Publication - Progress report

State of the economy: October 2018

Published: 23 Oct 2018
Chief Economist Directorate
Part of:

Report produced tri-annually by the Chief Economic Adviser to provide a picture of the Scottish economy in an international context.

State of the economy: October 2018
Consumer Sentiment[7]

Consumer Sentiment[7]

Alongside softer business confidence in the third quarter of the year, consumer sentiment in Scotland remained weak over the quarter.

The chart shows that Consumer Sentiment has been negative since the EU referendum and has weakened over the past two quarters compared to the start of the year.

Scottish Consumer Sentiment Indicator

Scottish Consumer Sentiment Indicator

The table below shows the overall indicator score for Q3 2018 and a breakdown of the 5 individual indictors that make up the overall indicator.

Over the quarter, there has been a notable weakening in consumer sentiment regarding expected economic performance over the next 12 months. The indicator for Scotland was -15.2 in Q3 2018 - its lowest level since the series began - implying that the balance of respondents expect economic performance to be weaker in 12 months’ time.

Scottish Consumer Sentiment Latest Score (Q3 2018) Previous Score (Q2 2018) Change compared to the previous quarter
Overall Indicator Score -3.8 -2.4 -1.4
Economy performance - last 12 months -3.8 -4.0 0.2
Economy performance - next 12 months -15.2 -10.8 -4.4
Household financial security - last 12 months -0.3 -1.3 1.0
Household financial security - next 12 months 3.6 6.5 -2.9
Attitude to household spending - current -3.3 -2.4 -0.9

The table also shows household current and future financial security and attitudes to spending. It shows that over the past 12 months, sentiment regarding household financial security has been weak, although expectations are that household financial security will, on balance, improve over the next 12 months (albeit less so than in the previous quarter). This positive sentiment is not reflected in how relaxed households currently are about spending money, which remains negative and has weakened over the quarter. The Box below provides further analysis on the household financial security aspects of the Scottish Consumer Sentiment results, focusing on the longer trends.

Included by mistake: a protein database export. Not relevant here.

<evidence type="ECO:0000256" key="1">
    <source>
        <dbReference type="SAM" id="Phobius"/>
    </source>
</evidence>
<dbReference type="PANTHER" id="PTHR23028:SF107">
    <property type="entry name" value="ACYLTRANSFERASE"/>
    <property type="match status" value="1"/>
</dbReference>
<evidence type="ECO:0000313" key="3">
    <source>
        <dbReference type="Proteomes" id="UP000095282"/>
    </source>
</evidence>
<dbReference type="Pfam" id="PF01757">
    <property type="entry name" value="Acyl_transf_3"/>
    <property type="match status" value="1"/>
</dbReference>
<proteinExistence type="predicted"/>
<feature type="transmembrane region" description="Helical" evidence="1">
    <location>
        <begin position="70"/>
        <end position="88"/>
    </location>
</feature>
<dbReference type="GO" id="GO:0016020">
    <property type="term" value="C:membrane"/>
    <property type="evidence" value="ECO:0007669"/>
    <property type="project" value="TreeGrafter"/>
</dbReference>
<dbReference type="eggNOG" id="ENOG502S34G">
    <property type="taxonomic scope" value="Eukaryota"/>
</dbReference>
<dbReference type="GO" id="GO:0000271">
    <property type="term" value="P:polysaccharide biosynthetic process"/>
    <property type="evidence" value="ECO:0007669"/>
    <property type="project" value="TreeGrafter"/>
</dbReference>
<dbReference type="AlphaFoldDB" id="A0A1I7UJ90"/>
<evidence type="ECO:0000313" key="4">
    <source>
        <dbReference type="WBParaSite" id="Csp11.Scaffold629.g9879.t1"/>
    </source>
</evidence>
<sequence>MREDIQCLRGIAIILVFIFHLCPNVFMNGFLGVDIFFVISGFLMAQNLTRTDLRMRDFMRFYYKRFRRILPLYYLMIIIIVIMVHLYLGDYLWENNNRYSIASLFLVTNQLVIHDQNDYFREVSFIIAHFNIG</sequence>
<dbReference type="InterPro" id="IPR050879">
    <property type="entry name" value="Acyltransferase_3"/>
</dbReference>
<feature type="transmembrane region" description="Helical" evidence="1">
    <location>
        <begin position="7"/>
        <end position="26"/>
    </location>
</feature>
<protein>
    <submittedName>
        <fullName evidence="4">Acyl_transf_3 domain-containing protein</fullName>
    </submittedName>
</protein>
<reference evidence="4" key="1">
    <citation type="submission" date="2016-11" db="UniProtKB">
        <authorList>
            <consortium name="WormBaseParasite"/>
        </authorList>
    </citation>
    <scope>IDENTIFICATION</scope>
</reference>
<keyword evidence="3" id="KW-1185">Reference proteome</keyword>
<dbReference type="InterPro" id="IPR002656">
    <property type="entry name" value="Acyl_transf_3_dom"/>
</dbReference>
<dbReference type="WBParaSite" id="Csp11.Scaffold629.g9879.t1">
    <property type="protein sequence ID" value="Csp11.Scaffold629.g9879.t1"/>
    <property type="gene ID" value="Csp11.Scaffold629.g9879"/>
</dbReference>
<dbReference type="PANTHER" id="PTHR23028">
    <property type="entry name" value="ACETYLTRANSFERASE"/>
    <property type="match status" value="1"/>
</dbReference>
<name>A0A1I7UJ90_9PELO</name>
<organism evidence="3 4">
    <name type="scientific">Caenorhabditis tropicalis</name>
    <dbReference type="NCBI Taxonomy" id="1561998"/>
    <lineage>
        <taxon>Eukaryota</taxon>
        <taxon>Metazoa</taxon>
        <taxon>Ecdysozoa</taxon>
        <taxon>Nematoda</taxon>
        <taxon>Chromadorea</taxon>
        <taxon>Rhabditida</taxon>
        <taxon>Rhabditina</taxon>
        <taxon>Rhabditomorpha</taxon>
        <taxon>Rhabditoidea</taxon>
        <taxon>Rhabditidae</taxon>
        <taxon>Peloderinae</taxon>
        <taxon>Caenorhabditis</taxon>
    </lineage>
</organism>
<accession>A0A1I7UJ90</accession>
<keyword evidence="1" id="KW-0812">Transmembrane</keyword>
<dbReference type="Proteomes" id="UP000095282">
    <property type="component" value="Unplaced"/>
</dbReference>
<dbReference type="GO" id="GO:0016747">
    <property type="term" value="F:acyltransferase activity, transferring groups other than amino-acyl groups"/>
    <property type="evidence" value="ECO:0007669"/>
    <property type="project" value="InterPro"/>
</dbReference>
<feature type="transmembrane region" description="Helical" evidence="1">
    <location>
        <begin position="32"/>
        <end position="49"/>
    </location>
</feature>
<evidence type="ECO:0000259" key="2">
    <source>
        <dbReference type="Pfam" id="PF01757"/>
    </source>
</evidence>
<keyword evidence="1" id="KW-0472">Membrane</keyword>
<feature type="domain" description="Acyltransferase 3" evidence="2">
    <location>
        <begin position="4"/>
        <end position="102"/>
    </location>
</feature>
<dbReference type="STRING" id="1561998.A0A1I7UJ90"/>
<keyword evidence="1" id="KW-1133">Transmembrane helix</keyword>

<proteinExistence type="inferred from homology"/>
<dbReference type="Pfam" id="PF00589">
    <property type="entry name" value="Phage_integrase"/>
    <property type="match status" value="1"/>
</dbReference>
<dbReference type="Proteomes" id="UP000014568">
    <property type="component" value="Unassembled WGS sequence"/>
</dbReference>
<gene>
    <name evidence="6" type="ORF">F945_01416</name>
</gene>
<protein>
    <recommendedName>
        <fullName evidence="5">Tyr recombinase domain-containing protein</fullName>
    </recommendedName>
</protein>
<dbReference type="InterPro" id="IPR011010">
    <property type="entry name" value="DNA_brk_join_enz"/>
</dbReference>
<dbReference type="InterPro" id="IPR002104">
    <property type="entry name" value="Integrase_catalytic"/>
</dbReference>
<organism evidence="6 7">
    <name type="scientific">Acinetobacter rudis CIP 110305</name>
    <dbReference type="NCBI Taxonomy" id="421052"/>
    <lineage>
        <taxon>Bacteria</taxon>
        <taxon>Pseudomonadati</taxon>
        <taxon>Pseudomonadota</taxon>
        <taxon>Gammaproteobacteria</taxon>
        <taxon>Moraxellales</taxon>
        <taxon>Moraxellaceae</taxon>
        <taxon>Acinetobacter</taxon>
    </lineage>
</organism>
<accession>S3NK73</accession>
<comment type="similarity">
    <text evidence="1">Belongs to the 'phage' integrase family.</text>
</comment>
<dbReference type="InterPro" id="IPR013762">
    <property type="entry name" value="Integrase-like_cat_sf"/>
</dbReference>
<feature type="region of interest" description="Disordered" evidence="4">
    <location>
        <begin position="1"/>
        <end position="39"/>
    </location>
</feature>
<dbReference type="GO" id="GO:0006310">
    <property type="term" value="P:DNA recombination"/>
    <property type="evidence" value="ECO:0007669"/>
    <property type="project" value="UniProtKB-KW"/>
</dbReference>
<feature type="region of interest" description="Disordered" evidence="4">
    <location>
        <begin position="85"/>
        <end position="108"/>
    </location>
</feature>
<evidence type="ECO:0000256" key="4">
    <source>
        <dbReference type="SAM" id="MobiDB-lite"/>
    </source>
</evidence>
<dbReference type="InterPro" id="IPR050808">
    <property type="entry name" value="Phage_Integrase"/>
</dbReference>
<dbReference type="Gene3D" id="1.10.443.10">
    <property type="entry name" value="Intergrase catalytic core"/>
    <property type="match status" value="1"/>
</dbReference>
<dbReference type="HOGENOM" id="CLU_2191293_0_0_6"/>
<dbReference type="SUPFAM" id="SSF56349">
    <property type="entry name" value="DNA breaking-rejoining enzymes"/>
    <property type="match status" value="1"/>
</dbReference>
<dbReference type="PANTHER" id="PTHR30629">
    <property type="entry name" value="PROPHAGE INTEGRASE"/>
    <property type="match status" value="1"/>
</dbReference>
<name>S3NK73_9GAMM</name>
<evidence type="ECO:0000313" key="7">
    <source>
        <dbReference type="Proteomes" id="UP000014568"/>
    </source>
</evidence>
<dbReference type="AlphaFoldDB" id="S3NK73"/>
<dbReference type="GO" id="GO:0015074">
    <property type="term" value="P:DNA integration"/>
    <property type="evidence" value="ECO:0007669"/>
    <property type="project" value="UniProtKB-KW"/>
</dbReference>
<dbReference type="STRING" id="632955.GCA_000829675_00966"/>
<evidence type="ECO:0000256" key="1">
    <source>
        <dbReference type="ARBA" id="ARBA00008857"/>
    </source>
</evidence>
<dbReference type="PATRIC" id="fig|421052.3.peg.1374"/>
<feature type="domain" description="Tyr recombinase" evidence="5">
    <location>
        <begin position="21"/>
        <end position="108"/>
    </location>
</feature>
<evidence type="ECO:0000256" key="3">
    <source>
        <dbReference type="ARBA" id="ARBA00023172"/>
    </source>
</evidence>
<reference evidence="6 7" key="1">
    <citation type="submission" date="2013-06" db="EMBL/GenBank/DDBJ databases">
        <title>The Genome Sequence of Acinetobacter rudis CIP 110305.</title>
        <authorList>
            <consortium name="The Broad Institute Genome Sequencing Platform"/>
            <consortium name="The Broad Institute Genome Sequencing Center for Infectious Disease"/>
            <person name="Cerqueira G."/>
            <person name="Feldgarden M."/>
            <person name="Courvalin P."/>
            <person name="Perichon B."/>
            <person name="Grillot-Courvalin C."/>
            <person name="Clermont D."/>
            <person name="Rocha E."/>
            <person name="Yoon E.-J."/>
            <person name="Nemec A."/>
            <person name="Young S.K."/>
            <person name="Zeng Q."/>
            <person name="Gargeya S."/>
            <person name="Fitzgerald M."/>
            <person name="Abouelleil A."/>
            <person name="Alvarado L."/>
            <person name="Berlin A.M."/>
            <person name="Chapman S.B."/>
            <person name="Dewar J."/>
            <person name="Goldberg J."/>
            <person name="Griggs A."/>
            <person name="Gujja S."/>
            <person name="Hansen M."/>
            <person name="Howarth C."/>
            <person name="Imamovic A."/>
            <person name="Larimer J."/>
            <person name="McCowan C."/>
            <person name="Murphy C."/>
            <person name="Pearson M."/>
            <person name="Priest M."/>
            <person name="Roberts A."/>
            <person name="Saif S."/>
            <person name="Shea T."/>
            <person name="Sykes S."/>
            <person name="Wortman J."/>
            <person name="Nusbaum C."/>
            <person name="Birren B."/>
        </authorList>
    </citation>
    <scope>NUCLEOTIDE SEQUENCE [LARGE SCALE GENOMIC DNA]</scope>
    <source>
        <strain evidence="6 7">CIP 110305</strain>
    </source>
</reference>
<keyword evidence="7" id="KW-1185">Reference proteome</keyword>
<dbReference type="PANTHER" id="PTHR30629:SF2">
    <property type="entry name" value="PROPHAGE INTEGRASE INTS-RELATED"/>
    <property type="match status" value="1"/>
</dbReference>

Trends in Consumer Sentiment: Household Finances and Spending Indicators

The consumer sentiment indicators on household finances and spending provide some insight into what might happen to household consumption – which accounts for approximately 65% of Scottish GDP. With uncertainty over the economic outlook and with the household savings ratio close to historic lows at 3.1%, a fall in consumption is possible if consumers reduce or defer spending, particularly on luxury and big ticket items.

The adjacent chart shows that in the third quarter of 2018, the indicator on financial security over the last 12 months remained weak and on balance close to zero. The indicator on financial security over the next 12 months fell and is at its lowest level in the time series.

Household Finances Indicators

Household Finances Indicators

The indicator on current attitudes to spending money remained weak and the long run trend has generally been negative.

While, on balance, respondents feel relatively more positive in their expectations about their household finances than they do regarding the Scottish economy, the scores on both indicators fell to their lowest levels since the series began.

The results only reflect sentiment and don’t confirm that households will change their consumption behaviour in practice. However, they do present the risk of weakening expectations about the Scottish economy and household financial security coupled with a weakness in the attitude to spending money.

Household Spending Indicator

Household Spending Indicator

This can be a rational decision for a given household, however, in aggregate terms it could have a negative impact on aggregate consumption growth with wider knock-on impacts on the labour market and investment decisions.


Email: Office of the Chief Economic Adviser